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. Last Updated: 07/27/2016

Expected Output CutsLift Aluminum Prices

Aluminum prices jumped to their highest levels in six and a half months Thursday on belief that there will soon be deep production cuts, analysts said.


The price climb came after Russian government and industry officials said Wednesday that Russia will decide by Friday -- the deadline set by the European Union -- whether to cut aluminum output as a first step to end a global glut.


The officials said Wednesday that no decision had been made. The government appeared to favor lower production but the industry opposed the move.


"There are more arguments in the government in favor of cutting than arguments against. But industry is not interested in cutting output," Igor Muzychenko, an aide to the director of aluminum producers Aluminy, said.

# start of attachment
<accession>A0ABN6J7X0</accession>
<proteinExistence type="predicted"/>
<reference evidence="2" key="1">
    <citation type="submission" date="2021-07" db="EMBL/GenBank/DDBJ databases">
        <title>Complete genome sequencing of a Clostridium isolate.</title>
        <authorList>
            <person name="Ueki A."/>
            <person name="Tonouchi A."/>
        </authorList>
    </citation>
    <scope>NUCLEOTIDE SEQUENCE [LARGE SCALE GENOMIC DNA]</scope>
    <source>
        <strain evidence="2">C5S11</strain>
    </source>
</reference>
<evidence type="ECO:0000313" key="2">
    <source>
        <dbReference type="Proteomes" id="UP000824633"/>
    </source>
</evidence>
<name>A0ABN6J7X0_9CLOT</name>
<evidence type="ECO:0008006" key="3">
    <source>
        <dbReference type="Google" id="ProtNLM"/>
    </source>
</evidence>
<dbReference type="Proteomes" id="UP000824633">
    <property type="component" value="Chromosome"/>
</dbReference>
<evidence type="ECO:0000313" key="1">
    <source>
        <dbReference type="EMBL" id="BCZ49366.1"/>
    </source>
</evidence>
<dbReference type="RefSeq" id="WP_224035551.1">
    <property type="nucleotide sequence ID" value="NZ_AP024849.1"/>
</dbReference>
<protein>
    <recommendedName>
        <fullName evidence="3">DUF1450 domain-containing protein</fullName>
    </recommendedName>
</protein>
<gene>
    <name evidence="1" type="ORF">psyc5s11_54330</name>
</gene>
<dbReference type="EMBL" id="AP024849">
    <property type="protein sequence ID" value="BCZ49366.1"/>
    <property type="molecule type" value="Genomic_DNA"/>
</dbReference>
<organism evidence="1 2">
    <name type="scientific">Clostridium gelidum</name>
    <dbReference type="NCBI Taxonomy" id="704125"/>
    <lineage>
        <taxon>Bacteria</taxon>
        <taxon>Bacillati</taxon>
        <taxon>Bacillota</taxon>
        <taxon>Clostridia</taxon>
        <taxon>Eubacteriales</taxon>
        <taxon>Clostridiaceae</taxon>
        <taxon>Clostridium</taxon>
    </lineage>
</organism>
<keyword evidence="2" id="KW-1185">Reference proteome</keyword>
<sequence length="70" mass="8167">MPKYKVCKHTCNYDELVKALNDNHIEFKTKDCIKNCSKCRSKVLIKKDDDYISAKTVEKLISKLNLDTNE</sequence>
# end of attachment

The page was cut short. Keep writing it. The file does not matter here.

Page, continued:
But a cut in Russian output of 500,000 tons a year was nevertheless "likely to be agreed."


London Metal Exchange, or LME, prices on Thursday rose to $1,255 a ton, up $15 from Wednesday.


"Obviously people are establishing long positions on expectations that there will be some sort of agreement," said Angus MacMillan of LME brokers Billiton-Enthoven Metals, according to Reuters.


Producing countries, met in Brussels last week to try to work out how to cope with a big aluminum surplus which has depressed world prices.


Western producers say strong Russian exports, due in part to low domestic demand, are to blame. Official data show that Russia exported 1.56 million tons of primary aluminum in 1993, up sharply from 964,000 in 1992.


Foreign Trade Ministry official Maxim Medvedkov said domestic consumption was unlikely to fall further.